Microsoft's acquisition of Skype is compatible with European Union competition law, the General Court of the E.U. ruled Wednesday.
Cisco Systems and Italian Internet communications service provider Messagenet had asked the court to overturn an October 2011 European Commission decision to approve the merger. The court handles actions against the institutions of the E.U.
The companies had previously asked the Commission to prohibit the $8.5 billion deal announced by Microsoft in May 2011, claiming it was anti-competitive, but the Commission said it did not give rise to competition concerns.
On Wednesday, however, the Luxembourg-based court issued a ruling dismissing the action in its entirety.
Even though the acquisition of Skype enables Microsoft to hold an 80 to 90 percent share of consumer video communications on Windows PCs, counting Skype and Windows Live Messenger services together, that is but a segment of the overall consumer communications market in which Microsoft will face competition, the court said.
The consumer communications sector is fast growing and characterized by short innovation cycles, the court said. Because of this, large market shares may turn out to last for only a short time, it added. Moreover, Microsoft, is less present on new operating devices such as tablets and smartphones, which are becoming increasingly important on the consumer communications market, the court added.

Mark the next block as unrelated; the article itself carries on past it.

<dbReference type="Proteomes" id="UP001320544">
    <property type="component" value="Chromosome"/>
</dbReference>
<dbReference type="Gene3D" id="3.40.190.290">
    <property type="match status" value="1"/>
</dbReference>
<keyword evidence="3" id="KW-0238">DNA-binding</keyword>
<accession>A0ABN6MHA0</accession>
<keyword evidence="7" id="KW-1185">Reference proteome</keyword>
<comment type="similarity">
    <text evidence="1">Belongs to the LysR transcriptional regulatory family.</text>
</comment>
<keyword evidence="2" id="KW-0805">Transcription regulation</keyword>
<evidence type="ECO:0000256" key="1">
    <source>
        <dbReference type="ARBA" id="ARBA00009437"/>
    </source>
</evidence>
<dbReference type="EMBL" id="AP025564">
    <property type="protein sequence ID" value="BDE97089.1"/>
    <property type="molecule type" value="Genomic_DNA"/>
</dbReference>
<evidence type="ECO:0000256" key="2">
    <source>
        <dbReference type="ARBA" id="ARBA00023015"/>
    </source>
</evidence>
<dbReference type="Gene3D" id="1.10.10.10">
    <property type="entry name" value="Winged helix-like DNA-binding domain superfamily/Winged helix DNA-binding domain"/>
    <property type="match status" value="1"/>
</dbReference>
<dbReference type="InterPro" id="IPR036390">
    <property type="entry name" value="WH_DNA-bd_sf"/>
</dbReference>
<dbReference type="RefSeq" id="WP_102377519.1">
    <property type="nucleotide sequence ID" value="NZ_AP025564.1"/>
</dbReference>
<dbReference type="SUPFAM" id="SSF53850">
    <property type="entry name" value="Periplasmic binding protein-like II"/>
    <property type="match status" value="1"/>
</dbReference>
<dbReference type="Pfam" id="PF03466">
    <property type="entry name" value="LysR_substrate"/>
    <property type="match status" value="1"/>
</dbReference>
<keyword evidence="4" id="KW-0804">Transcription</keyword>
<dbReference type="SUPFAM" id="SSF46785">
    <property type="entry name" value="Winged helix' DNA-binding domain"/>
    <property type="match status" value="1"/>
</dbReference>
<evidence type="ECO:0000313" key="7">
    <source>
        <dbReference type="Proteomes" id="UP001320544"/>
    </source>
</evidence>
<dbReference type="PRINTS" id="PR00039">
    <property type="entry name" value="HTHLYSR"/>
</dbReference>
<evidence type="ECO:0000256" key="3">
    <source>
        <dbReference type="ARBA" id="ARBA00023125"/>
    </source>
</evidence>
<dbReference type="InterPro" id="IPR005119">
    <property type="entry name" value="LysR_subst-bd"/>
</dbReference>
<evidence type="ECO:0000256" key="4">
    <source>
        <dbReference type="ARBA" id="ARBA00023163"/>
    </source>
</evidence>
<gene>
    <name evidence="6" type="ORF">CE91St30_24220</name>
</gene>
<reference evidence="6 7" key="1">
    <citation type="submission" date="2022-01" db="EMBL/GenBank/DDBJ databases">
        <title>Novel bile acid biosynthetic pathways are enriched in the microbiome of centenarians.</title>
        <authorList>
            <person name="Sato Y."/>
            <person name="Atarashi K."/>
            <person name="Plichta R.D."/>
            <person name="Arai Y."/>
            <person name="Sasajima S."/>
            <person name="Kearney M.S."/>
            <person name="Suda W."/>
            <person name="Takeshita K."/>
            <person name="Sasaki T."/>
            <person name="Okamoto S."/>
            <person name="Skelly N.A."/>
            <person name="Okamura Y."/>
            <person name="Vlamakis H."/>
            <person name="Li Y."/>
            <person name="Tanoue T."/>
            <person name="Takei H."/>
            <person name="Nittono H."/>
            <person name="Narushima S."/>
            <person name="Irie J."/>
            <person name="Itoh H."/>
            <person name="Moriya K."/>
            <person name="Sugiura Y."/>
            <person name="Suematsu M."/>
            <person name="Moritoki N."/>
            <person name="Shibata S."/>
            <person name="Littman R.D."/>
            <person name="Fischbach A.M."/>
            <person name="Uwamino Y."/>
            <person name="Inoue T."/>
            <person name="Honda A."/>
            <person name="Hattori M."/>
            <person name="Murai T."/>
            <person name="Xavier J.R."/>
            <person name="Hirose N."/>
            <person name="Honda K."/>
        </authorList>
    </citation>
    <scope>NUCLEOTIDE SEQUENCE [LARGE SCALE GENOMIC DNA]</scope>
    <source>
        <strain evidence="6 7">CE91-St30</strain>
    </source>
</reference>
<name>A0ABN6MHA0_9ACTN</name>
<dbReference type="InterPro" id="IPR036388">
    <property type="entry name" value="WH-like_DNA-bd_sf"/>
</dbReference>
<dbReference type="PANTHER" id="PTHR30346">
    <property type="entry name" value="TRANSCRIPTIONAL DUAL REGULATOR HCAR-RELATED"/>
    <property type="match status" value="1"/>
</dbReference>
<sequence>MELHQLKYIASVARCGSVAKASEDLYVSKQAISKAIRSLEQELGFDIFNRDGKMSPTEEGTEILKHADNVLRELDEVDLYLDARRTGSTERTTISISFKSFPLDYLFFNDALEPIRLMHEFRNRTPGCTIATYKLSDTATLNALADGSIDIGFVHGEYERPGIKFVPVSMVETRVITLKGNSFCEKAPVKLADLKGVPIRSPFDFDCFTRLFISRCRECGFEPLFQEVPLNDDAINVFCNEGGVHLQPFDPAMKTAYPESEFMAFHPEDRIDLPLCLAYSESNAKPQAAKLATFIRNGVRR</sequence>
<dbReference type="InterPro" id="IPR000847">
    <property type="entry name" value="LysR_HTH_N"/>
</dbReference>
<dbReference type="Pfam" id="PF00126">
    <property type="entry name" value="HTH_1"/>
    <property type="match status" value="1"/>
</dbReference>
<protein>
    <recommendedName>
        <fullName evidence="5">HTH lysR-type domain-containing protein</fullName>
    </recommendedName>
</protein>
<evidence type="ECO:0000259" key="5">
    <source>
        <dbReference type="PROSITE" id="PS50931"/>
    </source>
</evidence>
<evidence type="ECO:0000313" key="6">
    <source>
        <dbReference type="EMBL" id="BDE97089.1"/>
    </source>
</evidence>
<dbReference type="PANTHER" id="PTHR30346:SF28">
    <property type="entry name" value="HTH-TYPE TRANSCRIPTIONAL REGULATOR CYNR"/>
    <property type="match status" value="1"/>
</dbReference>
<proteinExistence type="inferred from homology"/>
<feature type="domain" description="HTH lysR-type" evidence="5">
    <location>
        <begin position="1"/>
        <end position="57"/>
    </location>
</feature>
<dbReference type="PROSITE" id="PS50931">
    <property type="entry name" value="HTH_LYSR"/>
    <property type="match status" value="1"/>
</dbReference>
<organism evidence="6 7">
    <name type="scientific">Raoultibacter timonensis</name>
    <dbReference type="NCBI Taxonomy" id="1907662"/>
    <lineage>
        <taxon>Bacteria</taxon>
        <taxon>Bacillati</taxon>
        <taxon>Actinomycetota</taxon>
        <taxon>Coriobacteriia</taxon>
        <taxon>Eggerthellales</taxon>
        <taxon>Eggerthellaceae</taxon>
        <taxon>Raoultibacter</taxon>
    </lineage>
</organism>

"Any attempt to increase prices of communications for users of PCs might encourage them to switch to alternative devices," the court noted. Since services on that market are usually provided for free, a commercial policy of making users pay would run the risk of encouraging users to switch to other providers continuing to offer their services free of charge, it added.
Furthermore, competing operators have sufficiently large market shares on other devices than Windows PCs, the court said. Therefore the merger is compatible with the E.U. competition rules, it added.
The court also rejected the argument that Microsoft would behave anti-competitively if it decided to make it easier for its enterprise videoconferencing and chat service Lync to interoperate with Skype than for competing products.
Such preferential interoperability could be to the detriment of its competitors, the companies had argued. While this in theory might enable Microsoft to restrict competition, it is not certain that this would occur within the three-year time span evoked by the Commission in its decision, the court said. Lync also faces competition from other players on the enterprise communications market, such as Cisco, which holds a larger share of the market than Microsoft, the court said.
Microsoft and the Commission welcomed the court's confirmation of the earlier ruling.
Messagenet and Cisco have two months from the date of notification of the court's decision to lodge an appeal on a point of law.
Cisco said in an emailed statement that it is disappointed the court did not require the Commission to revisit interoperability requirements for the merger, but that it is still hopeful Microsoft and others in the industry will work together to achieve an open, interoperable video community. A Cisco spokeswoman did not respond when asked whether Cisco planned to appeal the ruling.
Messagenet did not provide a comment on the ruling when contacted.
Loek is Amsterdam Correspondent and covers online privacy, intellectual property, open-source and online payment issues for the IDG News Service. Follow him on Twitter at @loekessers or email tips and comments to firstname.lastname@example.org